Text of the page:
Yngve Ekström (1913-1988), an architect, woodworker, and furniture designer hailing from Hagafors, Småland, in Southern Sweden, had a diverse range of skills and experiences. Following the death of his father, Ekström joined the Hagafors Chair Factory, Sweden’s oldest furniture factory, at the age of thirteen. The combination of his family’s carpentry background and the knowledge acquired at the factory laid a strong foundation of artisanal expertise.
At the age of eighteen, Ekström set out to pursue a career in design. He enrolled in courses on drawing, painting, and sculpture, and visited the Röhsska Museum for decorative and applied arts in Gothenburg. In 1945, Ekström, along with his older brother Jerker (1911-2006) and friend Bertil Sjöqvist, established ESE Furniture in their hometown. Although they faced initial challenges, the company achieved a breakthrough with their laminated veneer chair called Thema (1952). The chair, designed for efficient shipping as it could be flat-packed, gained popularity and propelled the company forward. After Sjöqvist’s departure, the company was rebranded as Swedese. Although it was sold in 1974, Ekström remained an active contributor to the company until his demise in 1988.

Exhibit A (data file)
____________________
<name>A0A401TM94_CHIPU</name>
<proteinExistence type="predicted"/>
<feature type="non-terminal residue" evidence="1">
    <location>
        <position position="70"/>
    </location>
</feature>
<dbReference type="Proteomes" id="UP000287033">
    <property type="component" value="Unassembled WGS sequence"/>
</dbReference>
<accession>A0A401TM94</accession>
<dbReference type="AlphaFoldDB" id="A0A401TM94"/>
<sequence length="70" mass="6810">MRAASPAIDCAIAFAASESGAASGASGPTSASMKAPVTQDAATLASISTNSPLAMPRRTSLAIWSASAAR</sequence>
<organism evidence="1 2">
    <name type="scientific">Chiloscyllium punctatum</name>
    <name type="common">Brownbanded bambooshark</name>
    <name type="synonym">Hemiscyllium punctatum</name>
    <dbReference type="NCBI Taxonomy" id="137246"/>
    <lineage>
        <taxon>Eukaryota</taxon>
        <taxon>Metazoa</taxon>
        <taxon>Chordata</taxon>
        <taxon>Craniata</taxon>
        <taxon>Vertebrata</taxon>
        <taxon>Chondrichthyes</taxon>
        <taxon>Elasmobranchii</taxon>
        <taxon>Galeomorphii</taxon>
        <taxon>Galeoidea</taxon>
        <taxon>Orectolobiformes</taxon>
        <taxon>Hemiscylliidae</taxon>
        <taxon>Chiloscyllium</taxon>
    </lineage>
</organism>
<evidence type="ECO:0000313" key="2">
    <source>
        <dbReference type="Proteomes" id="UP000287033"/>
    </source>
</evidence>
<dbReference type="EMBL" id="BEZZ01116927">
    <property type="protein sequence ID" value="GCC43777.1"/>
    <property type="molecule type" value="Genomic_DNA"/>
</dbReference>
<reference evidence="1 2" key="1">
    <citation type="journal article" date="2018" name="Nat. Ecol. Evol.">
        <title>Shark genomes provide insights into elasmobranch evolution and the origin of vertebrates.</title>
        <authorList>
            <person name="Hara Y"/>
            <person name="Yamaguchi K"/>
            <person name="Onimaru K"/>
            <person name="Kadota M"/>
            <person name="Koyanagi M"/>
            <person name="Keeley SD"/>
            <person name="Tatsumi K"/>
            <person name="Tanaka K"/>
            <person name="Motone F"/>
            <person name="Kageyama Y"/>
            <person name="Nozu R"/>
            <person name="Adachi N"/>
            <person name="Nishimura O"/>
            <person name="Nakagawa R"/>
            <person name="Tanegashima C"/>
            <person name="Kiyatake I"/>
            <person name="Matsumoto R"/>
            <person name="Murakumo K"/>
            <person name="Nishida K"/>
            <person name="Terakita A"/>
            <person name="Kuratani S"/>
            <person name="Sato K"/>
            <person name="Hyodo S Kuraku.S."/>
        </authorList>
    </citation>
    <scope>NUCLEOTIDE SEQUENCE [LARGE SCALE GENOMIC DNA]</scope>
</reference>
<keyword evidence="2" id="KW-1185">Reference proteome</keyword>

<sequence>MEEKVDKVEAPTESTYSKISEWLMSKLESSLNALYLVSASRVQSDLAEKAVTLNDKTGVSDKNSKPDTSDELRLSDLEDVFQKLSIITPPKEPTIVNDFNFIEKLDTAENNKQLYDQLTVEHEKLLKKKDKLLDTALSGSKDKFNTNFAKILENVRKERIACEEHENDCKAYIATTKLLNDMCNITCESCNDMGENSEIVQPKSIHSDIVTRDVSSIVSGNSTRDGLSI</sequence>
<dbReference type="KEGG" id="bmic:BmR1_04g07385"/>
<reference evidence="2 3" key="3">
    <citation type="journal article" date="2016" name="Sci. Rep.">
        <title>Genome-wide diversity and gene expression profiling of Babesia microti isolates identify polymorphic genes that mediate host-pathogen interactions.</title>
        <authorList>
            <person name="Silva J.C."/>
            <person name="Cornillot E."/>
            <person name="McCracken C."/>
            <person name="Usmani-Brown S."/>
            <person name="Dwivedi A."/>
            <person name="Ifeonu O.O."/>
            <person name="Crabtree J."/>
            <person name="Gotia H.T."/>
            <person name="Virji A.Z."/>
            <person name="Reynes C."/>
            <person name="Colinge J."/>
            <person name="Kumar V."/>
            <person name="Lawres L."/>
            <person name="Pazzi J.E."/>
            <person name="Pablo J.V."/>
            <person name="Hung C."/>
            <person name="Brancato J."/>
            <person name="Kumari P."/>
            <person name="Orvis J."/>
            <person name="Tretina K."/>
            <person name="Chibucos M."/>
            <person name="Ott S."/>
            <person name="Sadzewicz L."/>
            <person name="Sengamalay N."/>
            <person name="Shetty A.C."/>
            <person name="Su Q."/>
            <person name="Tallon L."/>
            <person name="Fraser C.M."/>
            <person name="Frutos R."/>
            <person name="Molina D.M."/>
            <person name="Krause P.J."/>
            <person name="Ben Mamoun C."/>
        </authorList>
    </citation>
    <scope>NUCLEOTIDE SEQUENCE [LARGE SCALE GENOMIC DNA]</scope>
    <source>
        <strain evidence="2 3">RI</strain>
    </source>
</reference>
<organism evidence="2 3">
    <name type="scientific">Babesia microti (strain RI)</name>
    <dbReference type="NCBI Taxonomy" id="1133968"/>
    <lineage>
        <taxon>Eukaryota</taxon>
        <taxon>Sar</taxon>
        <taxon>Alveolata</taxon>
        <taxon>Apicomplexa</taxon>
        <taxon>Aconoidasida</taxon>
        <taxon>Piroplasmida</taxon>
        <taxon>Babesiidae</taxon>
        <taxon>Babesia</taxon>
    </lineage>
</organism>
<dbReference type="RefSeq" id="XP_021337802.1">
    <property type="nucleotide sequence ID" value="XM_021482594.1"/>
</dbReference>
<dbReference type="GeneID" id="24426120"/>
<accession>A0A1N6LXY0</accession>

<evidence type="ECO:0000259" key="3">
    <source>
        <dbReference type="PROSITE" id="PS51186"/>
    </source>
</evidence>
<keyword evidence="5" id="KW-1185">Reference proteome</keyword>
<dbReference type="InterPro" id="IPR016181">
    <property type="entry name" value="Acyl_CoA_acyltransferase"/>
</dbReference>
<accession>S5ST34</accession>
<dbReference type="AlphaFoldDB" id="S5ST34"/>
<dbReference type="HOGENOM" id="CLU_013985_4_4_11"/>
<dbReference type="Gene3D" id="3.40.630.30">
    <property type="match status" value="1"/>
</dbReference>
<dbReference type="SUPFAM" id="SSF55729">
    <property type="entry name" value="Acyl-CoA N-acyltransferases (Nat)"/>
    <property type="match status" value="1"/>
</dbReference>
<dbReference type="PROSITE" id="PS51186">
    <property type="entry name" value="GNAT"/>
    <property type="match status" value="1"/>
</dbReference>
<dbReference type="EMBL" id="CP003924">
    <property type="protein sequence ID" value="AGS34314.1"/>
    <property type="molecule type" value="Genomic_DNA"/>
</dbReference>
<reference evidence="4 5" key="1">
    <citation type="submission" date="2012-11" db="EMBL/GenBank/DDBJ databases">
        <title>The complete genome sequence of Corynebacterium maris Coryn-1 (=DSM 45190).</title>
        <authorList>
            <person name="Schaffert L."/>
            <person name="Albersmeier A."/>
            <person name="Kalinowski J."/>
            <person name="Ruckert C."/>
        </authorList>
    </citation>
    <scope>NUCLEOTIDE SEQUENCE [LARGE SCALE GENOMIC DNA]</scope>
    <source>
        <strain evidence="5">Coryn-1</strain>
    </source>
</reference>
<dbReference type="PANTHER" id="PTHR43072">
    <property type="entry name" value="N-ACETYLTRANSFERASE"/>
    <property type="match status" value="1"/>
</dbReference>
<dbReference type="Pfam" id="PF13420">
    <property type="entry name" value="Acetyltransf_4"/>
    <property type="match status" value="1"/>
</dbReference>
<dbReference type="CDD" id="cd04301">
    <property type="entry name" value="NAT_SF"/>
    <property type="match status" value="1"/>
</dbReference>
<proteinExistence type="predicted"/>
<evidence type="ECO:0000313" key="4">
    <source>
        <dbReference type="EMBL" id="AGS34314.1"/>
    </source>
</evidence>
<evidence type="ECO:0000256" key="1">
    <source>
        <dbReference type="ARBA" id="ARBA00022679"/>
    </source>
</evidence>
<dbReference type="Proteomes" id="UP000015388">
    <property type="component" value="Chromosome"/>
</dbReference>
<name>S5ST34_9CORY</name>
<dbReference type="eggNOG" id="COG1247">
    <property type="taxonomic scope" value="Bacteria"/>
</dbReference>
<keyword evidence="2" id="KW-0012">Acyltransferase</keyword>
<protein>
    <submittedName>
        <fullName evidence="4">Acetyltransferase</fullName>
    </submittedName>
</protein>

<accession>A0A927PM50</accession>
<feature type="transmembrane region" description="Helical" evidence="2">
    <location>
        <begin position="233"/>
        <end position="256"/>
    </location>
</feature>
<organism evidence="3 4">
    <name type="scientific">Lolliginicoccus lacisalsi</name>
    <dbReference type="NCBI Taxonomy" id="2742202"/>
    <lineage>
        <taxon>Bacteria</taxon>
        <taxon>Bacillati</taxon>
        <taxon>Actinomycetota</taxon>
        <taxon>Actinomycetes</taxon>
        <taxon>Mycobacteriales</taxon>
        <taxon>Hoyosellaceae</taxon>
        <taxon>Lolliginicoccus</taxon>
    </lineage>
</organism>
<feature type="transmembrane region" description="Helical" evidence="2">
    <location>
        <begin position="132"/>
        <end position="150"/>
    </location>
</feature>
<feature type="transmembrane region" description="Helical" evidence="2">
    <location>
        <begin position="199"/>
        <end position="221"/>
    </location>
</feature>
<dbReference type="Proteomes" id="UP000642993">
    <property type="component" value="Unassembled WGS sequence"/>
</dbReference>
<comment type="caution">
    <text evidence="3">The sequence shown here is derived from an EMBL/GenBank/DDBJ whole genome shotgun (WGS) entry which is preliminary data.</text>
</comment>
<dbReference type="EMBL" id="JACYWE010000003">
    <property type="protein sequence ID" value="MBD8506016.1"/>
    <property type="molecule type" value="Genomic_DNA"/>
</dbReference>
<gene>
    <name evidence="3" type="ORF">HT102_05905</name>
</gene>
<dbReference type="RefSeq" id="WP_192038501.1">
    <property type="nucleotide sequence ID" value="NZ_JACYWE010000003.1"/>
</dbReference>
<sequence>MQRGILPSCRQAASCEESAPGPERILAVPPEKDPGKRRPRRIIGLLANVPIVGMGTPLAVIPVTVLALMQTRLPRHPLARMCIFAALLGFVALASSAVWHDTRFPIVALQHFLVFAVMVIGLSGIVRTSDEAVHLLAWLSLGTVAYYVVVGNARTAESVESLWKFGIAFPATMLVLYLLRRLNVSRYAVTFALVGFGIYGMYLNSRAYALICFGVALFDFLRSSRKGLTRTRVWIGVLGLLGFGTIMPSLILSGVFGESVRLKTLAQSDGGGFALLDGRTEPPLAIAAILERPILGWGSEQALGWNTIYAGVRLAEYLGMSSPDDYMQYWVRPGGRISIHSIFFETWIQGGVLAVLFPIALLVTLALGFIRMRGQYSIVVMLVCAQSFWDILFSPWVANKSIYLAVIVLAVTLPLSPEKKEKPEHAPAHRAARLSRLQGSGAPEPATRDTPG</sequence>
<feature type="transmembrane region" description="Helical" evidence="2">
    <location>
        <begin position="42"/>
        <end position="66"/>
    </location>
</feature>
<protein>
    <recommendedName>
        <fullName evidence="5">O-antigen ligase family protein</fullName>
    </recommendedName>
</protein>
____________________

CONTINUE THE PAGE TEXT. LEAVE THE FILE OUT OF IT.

Ekström, along with renowned designers such as Alvar Aalto (1898-1976), Arne Jacobsen (1902-1971), and Poul Kjærholm (1929-1980), played a pivotal role in shaping the midcentury Scandinavian modern style. One of Ekström’s most celebrated works is the Lamino Chair, designed for Swedese in 1956, which continues to be produced today. This iconic armchair features a minimalist design with an undulating shape and a wooden frame crafted from layered bentwood, supported by bent tubular steel legs. In 1999, the chair was honored as the “20th-Century’s Best Swedish Furniture Design” by the Swedish magazine Sköna Hems. Additionally, it received the Design Innovation Award from IMM Cologne in 2003.